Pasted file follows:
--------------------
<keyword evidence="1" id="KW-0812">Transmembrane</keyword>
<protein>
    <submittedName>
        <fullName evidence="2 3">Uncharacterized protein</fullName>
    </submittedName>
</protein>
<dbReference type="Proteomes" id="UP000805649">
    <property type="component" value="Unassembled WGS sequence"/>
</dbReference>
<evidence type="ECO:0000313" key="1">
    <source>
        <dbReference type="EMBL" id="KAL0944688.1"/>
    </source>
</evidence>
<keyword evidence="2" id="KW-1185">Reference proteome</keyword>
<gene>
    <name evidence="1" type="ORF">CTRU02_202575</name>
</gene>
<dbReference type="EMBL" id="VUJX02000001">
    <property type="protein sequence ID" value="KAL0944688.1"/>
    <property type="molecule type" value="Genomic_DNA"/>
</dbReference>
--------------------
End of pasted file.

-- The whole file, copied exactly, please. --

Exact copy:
<keyword evidence="1" id="KW-0812">Transmembrane</keyword>
<protein>
    <submittedName>
        <fullName evidence="2 3">Uncharacterized protein</fullName>
    </submittedName>
</protein>
<dbReference type="Proteomes" id="UP000805649">
    <property type="component" value="Unassembled WGS sequence"/>
</dbReference>
<evidence type="ECO:0000313" key="1">
    <source>
        <dbReference type="EMBL" id="KAL0944688.1"/>
    </source>
</evidence>
<keyword evidence="2" id="KW-1185">Reference proteome</keyword>
<gene>
    <name evidence="1" type="ORF">CTRU02_202575</name>
</gene>
<dbReference type="EMBL" id="VUJX02000001">
    <property type="protein sequence ID" value="KAL0944688.1"/>
    <property type="molecule type" value="Genomic_DNA"/>
</dbReference>